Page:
Blackwell's survey finds print textbooks in favour

Blackwell's survey finds print textbooks in favour

Eighty-two percent of lecturers see the physical textbook as an important resource for undergraduate students, while students show a strong preference for print textbooks over the digital versions, according to the latest student and lecturer survey conducted by Blackwell’s. 

Just over 500 students and 338 teaching staff across 35 UK universities completed the retailer’s annual survey, which this year took student and lecturer attitudes towards textbook based learning as one of its areas of focus.

Textbook use remains widespread, with 91% of lecturers responding to the survey using textbooks in their teaching. Close to 82% of lecturers agreed that print textbooks were an important resource for undergraduate teaching, with 9% disagreeing and a further 9% unsure. Comments from lecturers in favour of the majority view included: “Students often say they would rather read a book that they can hold in their hands than read online. Also, textbooks offer a comprehensive basis for concepts, theories etc and are often written in more accessible language than available online resources."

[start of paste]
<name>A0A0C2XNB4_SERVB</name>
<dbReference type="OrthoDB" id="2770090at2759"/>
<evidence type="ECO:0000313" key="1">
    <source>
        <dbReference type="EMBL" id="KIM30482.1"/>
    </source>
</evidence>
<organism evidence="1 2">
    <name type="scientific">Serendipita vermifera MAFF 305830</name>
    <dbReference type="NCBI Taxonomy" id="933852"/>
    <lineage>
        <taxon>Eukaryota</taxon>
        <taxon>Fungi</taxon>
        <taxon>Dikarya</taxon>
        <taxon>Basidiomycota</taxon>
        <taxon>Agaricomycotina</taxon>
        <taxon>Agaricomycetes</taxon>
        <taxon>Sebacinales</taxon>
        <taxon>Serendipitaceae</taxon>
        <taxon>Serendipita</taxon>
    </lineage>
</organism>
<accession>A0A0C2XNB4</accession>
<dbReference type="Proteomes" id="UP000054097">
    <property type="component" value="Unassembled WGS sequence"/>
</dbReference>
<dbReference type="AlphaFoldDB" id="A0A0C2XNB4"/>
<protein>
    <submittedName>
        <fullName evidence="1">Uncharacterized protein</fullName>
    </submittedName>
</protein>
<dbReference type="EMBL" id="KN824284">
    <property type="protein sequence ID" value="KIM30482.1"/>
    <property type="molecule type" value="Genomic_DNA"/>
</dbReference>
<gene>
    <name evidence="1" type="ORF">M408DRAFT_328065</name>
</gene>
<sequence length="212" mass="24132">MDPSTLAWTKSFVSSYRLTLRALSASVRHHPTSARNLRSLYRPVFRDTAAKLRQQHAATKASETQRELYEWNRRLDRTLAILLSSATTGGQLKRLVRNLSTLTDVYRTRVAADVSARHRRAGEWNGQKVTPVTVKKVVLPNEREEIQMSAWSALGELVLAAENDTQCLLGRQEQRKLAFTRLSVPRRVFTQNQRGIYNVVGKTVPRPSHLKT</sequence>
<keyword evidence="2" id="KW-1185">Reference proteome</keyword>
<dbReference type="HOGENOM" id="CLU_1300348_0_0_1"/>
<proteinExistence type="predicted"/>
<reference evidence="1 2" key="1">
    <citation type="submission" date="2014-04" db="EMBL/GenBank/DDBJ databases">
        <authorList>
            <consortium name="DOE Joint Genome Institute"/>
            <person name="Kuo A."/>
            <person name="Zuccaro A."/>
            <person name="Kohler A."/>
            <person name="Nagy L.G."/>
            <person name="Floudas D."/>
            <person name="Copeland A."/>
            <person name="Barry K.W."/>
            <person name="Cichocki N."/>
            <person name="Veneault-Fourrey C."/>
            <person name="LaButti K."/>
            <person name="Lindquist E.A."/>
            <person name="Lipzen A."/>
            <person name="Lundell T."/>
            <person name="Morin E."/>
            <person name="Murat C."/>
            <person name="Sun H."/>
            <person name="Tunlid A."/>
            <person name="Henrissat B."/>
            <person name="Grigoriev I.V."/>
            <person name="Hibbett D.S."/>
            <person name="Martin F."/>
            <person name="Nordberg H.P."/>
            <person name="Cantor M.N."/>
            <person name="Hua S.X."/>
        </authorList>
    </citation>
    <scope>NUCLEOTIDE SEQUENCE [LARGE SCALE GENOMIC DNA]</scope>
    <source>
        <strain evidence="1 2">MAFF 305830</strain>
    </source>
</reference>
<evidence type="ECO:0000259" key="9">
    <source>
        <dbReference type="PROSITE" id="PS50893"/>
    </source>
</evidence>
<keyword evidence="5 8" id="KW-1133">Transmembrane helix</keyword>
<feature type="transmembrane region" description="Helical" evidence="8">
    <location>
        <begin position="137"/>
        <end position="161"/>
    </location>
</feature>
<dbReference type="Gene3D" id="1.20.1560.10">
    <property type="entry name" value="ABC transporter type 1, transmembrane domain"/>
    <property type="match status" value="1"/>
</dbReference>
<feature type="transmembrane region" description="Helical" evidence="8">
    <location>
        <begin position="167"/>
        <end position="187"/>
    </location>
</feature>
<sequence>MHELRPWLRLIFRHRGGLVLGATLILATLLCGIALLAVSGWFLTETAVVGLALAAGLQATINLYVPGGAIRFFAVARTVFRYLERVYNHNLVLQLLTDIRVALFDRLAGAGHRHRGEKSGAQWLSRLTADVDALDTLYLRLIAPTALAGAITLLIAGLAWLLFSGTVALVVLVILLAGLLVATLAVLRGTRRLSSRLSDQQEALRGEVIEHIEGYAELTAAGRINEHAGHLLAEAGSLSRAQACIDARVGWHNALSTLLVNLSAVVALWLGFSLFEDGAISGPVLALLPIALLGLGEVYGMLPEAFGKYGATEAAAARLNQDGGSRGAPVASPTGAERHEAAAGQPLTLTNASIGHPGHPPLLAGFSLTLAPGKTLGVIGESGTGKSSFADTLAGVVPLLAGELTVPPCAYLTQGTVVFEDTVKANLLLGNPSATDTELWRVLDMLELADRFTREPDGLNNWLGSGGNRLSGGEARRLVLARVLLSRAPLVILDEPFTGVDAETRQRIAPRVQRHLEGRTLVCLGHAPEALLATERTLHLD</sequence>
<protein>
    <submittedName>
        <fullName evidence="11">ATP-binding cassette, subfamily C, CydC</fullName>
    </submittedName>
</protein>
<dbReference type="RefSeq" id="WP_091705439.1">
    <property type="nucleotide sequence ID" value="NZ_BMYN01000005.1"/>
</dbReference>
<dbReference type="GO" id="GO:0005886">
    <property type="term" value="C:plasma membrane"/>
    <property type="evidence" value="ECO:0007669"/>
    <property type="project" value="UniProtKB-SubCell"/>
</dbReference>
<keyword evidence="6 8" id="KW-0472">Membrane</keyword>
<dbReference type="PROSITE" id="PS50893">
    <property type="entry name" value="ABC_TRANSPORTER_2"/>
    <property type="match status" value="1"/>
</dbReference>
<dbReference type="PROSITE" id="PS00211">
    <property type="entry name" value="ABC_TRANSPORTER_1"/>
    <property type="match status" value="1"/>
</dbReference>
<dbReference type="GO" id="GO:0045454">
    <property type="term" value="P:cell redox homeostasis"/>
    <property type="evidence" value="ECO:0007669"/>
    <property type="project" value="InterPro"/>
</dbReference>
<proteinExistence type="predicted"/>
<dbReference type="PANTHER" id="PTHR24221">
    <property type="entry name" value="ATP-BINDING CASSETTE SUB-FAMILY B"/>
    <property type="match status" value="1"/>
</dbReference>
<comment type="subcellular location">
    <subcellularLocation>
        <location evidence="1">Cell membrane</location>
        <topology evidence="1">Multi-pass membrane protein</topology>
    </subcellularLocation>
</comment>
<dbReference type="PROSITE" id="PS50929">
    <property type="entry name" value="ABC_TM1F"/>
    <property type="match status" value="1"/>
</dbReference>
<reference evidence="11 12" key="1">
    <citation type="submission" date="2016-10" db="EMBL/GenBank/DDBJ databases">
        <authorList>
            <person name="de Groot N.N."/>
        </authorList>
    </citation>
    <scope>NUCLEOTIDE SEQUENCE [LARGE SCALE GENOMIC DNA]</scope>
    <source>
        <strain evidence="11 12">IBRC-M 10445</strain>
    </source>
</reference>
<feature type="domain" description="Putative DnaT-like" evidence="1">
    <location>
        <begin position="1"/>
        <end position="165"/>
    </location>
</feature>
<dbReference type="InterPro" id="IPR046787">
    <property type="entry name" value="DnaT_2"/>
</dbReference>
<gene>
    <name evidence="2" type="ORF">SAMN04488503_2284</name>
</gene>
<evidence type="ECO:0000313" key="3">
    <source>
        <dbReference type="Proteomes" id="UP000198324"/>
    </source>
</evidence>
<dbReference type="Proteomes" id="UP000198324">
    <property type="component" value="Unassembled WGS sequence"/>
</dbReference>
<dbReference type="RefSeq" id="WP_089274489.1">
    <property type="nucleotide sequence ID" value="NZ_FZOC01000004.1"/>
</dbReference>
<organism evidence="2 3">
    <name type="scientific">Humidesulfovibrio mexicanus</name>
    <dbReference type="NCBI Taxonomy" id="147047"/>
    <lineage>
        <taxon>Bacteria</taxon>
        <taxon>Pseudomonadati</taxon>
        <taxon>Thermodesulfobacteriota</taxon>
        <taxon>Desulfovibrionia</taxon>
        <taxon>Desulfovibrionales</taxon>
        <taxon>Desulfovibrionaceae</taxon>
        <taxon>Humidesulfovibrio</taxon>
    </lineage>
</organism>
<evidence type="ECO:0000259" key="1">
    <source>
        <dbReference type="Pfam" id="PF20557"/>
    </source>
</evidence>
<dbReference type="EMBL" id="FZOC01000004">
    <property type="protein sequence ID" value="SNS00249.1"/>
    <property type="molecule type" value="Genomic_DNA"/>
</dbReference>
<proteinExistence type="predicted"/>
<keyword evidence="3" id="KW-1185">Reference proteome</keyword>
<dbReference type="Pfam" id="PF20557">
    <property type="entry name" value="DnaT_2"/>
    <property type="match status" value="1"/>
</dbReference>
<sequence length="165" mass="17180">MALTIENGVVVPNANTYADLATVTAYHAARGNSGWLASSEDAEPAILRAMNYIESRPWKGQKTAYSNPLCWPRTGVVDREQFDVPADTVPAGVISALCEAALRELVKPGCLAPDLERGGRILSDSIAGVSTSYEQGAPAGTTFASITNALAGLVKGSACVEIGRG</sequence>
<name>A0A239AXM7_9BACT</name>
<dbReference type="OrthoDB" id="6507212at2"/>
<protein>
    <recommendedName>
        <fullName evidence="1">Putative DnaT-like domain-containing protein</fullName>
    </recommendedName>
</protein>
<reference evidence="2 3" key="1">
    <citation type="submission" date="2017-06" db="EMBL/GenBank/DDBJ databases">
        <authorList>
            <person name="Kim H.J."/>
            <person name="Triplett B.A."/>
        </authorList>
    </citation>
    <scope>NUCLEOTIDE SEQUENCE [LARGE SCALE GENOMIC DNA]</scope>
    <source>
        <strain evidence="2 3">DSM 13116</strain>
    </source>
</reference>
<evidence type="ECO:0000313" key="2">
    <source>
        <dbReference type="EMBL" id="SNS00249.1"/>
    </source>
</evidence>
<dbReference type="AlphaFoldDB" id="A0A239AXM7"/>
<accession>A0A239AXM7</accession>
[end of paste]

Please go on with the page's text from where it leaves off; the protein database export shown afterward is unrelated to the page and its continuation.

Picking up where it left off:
Meanwhile students also reported a liking for textbooks, with 73% in favour, and preferring print textbooks to the digital versions in a ratio of seven to three, the survey found.

Campus bookshops also got the thumbs up in the survey, with 74% of lecturers saying it was essential to have a bookshop on campus.

Will Williams, head of academic sales at Blackwell’s, noted: “It seems the academic market is reflecting the trade sales trend with textbooks remaining the preferred format despite the huge range of digital content and resources being tested and use.” 

Blackwell’s c.e.o. David Prescott said: “It’s encouraging that textbooks remain such a vital part of study and I believe Blackwell’s are well positioned to support universities and students over the coming years. However with limited student funds and widening participation we must work with publishers to ensure that textbooks remain affordable. Continually increased pricing is not sustainable."